Featured photo: Members of the Anime Aggies pose for a photo. Back row: Aamerah Silas, Solomon Aladekoba, Yasmone Lewis, Front row: Iyanna Fulton, Rose Jackson, Adaeze Uwazie, Sarah Williams (photo by Carolyn de Berry)
When Solomon Aladekoba was in ninth grade, he saw Naruto at a McDonald’s. He had just gotten out of class and ran to the convention center in DC when the world around him began to change. Characters from different manga and anime filled the streets, mingling here and there, getting lunch. It was surreal.
“We just lost our minds,” Aladekoba says. “It was the coolest thing I have ever experienced. Just seeing everyone nerding out in their various little groups, I was like, Oh, I’m with my people. This is dope.”
Ever since then, Aladekoba has been chasing that dragon. In the last decade he’s been to three anime conventions; this Saturday, he’s helping to host one on his home campus. Aladekoba, a sophomore at NC A&T State University, is the treasurer of the Anime Aggies, a club that’s more than 350 members deep. Founded by Rose Jackson in late 2021, the group is carving out a place for the HBCU’s students to celebrate their fandom in a safe space. This Saturday, they will host their very first anime convention on campus.
“It originally started as a small thing for people to come and talk about anime,” Jackson says. “In our community, the Black community, liking anime is kind of frowned upon. So I wanted to open that gateway and say, ‘You can like what you like,’ and start a community to make friendships, open up the conversation.”
Jackson, the president of the club and a junior on campus, grew up in Detroit and went to predominantly Black schools as a kid. When she was introduced to anime through a friend in fifth grade, she became hooked. But soon, she realized that liking the artform was akin to being a social outcast.
“People didn’t understand it,” she says. “If I asked if people liked anime, they would say, ‘No, it’s weird.’ In high school, it was very clear that we were not welcome because it was weird or it was ‘too white.’”
Anime is a Japanese form of animation that dates back to the early 20th Century. Much of the anime seen today is based on Japanese comics, known as manga. Like comic books in the states, they’re a popular form of entertainment that transcends gender and age. But in the US, the medium has only gained popularity in the last two decades with the rise of shows and movies like Dragon Ball Z, Sailor Moon, Spirited Away and, more recently, Demon Slayer and My Hero Academia.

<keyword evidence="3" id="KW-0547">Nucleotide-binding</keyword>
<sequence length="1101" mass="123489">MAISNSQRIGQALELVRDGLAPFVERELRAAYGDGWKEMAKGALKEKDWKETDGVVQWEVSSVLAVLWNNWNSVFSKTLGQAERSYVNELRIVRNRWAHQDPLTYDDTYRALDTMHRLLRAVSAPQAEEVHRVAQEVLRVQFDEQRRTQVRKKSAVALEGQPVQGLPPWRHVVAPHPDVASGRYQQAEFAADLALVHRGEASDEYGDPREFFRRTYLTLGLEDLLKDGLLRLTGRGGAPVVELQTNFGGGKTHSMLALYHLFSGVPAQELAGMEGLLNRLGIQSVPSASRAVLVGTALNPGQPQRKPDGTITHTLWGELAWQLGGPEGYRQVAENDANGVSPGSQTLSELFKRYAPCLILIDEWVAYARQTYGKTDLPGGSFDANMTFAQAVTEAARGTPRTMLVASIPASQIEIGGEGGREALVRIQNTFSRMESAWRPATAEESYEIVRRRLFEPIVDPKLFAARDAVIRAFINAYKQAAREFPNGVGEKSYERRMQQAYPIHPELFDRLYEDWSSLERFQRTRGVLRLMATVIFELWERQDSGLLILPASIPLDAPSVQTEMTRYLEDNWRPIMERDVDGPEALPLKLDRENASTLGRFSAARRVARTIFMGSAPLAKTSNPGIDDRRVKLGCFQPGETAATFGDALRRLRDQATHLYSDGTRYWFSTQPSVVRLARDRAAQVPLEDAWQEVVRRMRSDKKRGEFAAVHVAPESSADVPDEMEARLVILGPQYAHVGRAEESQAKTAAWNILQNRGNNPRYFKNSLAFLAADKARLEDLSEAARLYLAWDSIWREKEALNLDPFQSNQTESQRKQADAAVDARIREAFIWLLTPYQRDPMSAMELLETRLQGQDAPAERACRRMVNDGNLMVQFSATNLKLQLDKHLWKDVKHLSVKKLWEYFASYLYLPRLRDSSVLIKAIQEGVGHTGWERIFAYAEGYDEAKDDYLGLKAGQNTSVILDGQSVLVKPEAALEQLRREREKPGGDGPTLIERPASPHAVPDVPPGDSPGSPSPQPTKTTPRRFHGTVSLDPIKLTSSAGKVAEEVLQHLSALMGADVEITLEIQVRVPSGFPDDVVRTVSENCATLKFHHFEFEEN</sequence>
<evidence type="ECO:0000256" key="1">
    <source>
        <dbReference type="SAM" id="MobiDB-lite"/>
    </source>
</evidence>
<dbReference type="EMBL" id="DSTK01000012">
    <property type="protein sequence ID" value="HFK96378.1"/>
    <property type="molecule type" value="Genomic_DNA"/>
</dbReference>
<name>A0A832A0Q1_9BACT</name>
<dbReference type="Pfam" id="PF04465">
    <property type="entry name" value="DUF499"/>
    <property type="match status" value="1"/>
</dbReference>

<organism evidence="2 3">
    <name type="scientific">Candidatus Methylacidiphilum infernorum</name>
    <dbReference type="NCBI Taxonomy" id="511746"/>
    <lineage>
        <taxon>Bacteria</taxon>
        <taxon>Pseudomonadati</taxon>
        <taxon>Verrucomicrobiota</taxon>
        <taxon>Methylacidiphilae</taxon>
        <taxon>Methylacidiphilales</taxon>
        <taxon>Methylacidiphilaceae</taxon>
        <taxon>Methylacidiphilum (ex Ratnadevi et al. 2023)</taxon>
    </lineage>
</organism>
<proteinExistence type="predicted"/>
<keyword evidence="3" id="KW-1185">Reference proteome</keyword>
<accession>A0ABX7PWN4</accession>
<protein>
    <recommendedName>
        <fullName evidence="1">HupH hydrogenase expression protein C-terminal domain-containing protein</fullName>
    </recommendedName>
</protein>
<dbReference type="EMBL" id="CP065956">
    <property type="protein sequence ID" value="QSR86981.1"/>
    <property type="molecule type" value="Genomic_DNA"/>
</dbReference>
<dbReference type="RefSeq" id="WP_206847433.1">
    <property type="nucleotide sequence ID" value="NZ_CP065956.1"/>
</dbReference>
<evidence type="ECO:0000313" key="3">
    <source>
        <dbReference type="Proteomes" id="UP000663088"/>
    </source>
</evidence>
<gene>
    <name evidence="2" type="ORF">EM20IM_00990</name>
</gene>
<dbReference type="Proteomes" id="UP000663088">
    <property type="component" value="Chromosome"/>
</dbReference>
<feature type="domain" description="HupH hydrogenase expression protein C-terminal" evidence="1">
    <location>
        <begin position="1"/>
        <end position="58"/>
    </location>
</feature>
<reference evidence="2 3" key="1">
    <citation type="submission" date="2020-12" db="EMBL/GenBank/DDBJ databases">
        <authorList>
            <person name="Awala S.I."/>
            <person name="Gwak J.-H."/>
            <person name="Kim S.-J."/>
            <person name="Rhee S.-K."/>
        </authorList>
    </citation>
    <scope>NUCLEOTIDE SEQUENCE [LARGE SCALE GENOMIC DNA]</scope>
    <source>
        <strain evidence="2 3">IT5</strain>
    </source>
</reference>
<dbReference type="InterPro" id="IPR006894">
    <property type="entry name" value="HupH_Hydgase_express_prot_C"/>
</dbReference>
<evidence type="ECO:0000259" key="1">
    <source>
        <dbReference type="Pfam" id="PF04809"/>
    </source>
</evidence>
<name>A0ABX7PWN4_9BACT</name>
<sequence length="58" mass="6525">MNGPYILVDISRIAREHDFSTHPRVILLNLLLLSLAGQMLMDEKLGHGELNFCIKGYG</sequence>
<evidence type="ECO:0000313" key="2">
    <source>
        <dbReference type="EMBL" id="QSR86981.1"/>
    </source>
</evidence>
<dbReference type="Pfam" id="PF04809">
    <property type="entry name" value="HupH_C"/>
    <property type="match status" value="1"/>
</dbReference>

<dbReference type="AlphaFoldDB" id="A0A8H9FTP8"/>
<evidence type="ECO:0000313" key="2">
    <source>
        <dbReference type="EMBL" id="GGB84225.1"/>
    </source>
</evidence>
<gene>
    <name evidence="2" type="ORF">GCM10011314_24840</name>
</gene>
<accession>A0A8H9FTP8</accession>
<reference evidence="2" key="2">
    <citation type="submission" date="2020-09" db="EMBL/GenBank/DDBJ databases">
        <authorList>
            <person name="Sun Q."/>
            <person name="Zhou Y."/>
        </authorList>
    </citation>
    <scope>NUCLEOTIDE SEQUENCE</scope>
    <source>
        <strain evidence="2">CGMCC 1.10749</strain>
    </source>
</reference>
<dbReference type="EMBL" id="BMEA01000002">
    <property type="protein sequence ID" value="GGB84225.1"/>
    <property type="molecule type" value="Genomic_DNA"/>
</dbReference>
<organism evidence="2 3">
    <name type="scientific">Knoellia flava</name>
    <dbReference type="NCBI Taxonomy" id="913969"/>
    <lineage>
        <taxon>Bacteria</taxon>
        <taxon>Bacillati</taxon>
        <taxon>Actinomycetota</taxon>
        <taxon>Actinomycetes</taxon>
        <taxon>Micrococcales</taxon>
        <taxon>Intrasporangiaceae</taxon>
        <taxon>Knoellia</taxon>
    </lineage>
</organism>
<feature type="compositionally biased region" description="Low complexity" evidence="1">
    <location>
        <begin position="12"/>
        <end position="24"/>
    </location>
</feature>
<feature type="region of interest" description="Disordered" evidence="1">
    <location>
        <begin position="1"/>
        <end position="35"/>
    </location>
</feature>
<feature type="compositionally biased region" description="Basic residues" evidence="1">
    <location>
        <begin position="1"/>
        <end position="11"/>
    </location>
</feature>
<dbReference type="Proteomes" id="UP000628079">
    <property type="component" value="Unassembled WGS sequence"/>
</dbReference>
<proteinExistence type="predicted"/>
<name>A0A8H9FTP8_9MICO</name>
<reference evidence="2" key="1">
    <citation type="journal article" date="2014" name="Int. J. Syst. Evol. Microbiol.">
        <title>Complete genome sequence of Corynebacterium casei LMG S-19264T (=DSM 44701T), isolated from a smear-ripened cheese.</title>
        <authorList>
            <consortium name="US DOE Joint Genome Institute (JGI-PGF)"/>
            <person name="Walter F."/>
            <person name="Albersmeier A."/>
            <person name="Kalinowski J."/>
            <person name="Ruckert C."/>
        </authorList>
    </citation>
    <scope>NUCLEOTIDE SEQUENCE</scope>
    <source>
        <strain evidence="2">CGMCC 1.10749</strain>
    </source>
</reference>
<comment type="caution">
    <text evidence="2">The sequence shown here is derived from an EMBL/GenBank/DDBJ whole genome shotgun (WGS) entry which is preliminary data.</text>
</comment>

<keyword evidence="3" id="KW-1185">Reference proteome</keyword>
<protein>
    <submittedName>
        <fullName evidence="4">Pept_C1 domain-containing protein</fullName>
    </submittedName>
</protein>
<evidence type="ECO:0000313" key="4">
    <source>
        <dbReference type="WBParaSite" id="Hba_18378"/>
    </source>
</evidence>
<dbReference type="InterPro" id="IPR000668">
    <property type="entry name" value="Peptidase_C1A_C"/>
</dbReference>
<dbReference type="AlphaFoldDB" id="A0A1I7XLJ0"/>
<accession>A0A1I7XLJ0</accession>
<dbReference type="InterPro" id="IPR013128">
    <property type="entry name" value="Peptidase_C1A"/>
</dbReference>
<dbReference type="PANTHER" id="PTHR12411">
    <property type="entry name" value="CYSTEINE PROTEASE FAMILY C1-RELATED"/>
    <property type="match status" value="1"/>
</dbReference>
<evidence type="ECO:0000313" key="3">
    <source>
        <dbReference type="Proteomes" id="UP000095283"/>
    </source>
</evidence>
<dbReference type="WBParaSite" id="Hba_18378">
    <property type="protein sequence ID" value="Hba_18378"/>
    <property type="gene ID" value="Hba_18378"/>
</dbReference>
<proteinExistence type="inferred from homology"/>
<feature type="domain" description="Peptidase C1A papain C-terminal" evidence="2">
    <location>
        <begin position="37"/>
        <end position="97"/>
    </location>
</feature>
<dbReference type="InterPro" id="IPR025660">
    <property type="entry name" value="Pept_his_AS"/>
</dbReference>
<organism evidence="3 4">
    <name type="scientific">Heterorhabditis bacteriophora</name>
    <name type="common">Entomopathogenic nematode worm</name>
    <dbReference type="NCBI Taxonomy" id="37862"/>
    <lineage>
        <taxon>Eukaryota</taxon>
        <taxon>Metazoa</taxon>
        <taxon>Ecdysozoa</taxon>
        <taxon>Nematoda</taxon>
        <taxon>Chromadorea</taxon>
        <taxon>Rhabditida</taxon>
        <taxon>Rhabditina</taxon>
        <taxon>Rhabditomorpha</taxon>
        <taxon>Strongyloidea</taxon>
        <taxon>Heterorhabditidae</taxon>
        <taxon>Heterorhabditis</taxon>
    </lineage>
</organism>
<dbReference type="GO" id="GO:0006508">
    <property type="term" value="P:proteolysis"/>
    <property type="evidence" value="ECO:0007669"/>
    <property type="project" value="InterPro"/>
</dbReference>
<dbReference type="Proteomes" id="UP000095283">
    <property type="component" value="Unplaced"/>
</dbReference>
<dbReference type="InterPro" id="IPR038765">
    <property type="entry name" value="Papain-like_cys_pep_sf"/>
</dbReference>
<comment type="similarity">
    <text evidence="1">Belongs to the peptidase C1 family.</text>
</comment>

After being mocked for her affinity for anime, Jackson decided to distance herself from the culture. That was until she found out her dad was also a fan.
“My dad confessed that he likes anime too,” she says. “He had VHS tapes of Speed Racer and his favorite is Akira.”
Since then, Jackson has gotten deeper into the culture and is working to foster that love on campus. Many of the group’s members have never been to a convention, says Jackson, who has been to at least three.
“I want people to feel like they can be themselves,” Jackson says. “I want you to feel invited and enticed to stay. I want you to feel like you can absolutely positively be your most authentic self and not have to hide that.”
The convention will feature a Mario Kart tournament, cosplay contest and vendors to showcase their creations. If this one goes well, the group hopes to continue hosting for the next few years.
Amerah Silas, group member and NC A&T junior, experienced her first convention just last year. She dressed up as Nezuko from Demon Slayer and attended East Gate Comic’s convention in High Point. East Gate is the first Black-owned comic book shop in the Triad.“Growing up I was scared to go to cons,” Silas says. “I was in California in a mostly white town so I grew up watching videos of cons on YouTube.”
Last year when she was finally able to attend her first, Silas says that it made her feel like a kid again.
“It brought out my inner child,” she says. “It brought back that childhood wonder.”
Now as the three prepare to recreate those same feelings at their own convention, they hope others are able to create lasting memories like they have.
“I’m really excited to see the same awe factor because a lot of our members haven’t gone to a convention,” Silas says. “Especially at an HBCU, you’re going to be surrounded by Black nerds so you won’t be the odd one out. I hope it feels warm and inviting and accepting.”
What’s your favorite anime?
- Rose: Jojo’s Bizarre Adventure and One Piece
- Amerah: Death Note and Attack on Titan
- Solomon: Naruto and Hunter x Hunter
The first Anime Aggies Convention will take place this Saturday on campus in the Deese Ballroom starting at 1 p.m. Tickets, which cost $5, must be purchased online in advance here. Tickets cannot be purchased at the door.
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